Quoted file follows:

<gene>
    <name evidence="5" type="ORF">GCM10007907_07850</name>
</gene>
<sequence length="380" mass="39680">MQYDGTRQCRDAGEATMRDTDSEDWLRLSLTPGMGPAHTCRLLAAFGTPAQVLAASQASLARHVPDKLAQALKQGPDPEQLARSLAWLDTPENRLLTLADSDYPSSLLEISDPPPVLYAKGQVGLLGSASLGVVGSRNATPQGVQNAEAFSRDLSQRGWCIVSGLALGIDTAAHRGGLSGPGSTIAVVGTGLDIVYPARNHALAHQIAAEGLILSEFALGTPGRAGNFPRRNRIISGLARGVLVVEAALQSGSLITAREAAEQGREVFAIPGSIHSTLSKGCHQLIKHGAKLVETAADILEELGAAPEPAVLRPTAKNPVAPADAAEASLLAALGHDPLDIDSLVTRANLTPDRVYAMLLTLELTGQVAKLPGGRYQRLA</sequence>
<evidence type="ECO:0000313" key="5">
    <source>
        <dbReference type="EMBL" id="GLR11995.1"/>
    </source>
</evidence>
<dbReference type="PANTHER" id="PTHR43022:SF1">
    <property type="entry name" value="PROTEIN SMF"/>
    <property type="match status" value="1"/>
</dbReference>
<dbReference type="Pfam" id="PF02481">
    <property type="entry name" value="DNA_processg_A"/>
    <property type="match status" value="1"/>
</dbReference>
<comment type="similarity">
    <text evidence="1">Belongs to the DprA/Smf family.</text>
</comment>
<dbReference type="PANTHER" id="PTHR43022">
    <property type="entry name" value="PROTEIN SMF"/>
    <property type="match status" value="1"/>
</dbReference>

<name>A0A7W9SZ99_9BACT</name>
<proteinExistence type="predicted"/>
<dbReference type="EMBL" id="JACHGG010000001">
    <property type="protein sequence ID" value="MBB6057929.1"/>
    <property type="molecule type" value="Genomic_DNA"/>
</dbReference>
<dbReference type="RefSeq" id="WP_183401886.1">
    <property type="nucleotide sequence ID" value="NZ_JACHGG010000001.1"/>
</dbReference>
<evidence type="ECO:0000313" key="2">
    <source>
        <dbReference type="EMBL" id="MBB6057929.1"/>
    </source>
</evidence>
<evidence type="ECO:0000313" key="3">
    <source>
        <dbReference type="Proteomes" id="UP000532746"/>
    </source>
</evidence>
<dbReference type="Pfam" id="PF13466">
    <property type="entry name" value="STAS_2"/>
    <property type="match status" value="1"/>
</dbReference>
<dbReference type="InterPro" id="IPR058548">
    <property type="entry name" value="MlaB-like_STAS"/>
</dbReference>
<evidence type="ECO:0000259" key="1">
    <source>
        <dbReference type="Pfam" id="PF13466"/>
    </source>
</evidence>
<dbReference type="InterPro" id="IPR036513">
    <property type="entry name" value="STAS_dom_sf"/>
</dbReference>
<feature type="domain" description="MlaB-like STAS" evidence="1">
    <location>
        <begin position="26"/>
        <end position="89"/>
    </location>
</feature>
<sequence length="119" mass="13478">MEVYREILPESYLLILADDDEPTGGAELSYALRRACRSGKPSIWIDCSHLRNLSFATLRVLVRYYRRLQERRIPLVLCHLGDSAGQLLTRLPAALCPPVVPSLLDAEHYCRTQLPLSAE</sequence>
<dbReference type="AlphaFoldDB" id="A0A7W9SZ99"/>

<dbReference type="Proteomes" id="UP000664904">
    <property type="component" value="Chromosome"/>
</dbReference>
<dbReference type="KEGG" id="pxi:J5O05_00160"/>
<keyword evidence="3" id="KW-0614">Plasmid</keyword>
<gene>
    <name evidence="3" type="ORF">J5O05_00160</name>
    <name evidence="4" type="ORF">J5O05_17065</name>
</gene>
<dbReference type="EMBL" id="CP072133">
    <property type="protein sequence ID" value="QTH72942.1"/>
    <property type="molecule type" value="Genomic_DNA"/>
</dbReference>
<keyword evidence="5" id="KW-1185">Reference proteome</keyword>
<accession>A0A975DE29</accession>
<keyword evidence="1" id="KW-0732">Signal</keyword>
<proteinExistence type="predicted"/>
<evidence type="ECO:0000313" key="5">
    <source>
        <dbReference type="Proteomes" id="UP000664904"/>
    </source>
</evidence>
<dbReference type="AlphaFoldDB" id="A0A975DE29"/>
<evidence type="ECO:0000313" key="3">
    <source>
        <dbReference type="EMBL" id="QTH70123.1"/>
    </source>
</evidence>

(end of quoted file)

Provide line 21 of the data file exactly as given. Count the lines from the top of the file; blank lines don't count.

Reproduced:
<dbReference type="PANTHER" id="PTHR43022">